Top Other Money News

Derin Clark

Derin Clark

Online Reporter
Published: 22/08/2019

The Moneyfacts Weekly Product News is a round-up of the latest products or rate changes to hit the consumer finance market over the past seven days. The deals are available right now, but may be subject to change.

The British public are expected to spend over £2.6 billion on trips during the upcoming bank holiday weekend, research from American Express reveals.

According to the research, a fifth (20%) of British people are planning on taking a trip this weekend. Those going abroad will spend an average £280 each, while those taking a staycation will spend an average £235. Of this, both those going abroad and staying in the UK are expected to spend the most on accommodation, £70 and £65 respectively, followed by travel, and then meals and drink. Those who decide to stay at home during the long weekend are still expected to spend an average £76 each on extra activities, such as shopping (43%), eating out (39%) and going for drinks (38%).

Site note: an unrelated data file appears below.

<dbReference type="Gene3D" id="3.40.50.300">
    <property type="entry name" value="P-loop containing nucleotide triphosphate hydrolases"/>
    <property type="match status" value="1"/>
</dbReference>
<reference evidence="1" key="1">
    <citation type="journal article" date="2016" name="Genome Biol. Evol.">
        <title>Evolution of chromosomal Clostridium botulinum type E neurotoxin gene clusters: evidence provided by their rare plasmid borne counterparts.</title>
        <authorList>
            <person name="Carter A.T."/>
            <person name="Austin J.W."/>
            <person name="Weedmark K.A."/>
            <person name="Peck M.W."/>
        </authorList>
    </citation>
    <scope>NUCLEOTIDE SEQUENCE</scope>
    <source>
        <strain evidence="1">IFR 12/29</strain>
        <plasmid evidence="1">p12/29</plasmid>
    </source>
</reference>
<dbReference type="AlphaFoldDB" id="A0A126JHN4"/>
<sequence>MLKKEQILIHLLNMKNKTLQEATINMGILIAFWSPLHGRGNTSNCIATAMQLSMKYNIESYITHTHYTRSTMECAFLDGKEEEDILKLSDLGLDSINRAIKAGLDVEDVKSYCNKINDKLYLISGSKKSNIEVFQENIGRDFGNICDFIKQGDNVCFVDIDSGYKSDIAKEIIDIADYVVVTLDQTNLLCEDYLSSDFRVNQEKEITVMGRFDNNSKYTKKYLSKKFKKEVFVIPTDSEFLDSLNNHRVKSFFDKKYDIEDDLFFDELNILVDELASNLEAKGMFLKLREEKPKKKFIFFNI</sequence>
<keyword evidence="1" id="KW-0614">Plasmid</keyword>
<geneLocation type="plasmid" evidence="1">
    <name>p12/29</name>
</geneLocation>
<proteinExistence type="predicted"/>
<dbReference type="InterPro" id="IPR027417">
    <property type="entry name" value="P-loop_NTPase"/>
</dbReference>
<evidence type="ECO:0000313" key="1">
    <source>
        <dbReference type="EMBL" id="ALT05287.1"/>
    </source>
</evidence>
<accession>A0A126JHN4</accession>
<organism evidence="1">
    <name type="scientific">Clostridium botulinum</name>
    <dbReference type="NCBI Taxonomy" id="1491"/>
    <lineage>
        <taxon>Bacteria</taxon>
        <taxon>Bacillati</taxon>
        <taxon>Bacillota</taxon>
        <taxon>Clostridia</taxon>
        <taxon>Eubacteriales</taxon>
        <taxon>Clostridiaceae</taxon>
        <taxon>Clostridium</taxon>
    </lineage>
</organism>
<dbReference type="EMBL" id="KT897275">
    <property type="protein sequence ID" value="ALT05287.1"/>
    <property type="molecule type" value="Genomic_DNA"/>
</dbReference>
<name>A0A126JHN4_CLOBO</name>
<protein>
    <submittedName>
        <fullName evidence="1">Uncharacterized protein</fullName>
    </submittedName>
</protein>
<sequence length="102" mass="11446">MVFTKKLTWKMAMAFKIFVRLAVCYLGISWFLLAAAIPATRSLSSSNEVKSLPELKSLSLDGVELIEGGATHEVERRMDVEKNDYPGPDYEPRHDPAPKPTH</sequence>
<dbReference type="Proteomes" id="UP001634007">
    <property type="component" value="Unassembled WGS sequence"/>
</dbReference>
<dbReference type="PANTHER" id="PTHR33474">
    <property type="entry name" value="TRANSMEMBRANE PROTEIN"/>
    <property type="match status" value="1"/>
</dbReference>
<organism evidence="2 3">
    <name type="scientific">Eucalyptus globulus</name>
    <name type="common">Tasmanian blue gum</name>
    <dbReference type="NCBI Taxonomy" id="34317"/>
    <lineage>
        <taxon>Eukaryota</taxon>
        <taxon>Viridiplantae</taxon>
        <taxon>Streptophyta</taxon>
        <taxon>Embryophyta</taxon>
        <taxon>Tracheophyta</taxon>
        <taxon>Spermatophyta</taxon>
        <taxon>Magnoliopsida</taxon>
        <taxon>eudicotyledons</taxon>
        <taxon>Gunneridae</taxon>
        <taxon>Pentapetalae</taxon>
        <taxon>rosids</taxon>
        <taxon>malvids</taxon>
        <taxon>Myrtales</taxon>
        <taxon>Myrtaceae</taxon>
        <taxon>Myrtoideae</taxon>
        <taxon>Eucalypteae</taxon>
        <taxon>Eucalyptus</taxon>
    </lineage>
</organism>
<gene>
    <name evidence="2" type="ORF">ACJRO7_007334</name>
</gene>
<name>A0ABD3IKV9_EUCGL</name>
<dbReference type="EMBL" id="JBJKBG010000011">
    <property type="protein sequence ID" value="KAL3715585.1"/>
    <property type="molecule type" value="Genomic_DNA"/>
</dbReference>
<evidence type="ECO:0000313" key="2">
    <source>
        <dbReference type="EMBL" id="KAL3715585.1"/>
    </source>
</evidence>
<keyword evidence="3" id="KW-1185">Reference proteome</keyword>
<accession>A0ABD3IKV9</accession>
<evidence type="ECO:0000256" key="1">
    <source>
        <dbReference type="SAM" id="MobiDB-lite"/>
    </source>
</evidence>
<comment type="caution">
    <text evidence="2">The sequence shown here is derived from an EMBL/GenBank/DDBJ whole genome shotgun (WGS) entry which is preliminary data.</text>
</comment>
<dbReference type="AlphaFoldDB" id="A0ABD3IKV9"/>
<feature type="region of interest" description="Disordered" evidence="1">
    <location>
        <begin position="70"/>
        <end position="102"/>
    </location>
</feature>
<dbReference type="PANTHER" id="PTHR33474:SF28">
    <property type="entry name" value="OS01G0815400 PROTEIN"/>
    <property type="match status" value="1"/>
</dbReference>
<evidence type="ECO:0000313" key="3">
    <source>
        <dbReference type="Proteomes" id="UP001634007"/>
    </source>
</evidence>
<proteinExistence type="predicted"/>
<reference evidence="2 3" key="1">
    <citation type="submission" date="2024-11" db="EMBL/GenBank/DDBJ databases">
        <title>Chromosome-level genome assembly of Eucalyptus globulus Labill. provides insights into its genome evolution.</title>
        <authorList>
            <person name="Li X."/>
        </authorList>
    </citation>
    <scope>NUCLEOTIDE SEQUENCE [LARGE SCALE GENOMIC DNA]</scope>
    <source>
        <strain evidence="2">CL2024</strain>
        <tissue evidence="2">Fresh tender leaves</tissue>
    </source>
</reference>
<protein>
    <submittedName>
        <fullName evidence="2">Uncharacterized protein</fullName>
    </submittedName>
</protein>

Students receiving their A-level results and confirming their university places today should also start thinking about getting their finances organised ready for the new university year.

University can be an expensive time for students, who not only have to pay tuition fees but also find the money for day-to-day living costs. A recent survey by Save the Students found that 79% of students worry about money while at university, with 57% saying this worry impacted their mental health, which highlights the need for students to have a good grasp of their finances before they begin their degree.

The Moneyfacts Weekly Product News is a round-up of the latest products or rate changes to hit the consumer finance market over the past seven days. The deals are available right now, but may be subject to change.

Today the Office for National Statistics revealed that the Retail Prices Index (RPI) inflation measures for July have risen to 2.8%, which as a result, means commuters will be hit by a rise in train fares this January.

Commuters will be facing higher train fares from 2 January 2020 due to train companies calculating their ticket prices, including season tickets, based on July’s RPI inflation figures. This means commuters could find themselves having to pay over £100 more for an annual train ticket.

Many campaigners argue that train companies should instead calculate the price of tickets based on the Government’s preferred measure of inflation, the Consumer Prices Index (CPI), which increased to 2.1%.

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Moneyfacts Weekly Product News - 22/08/19

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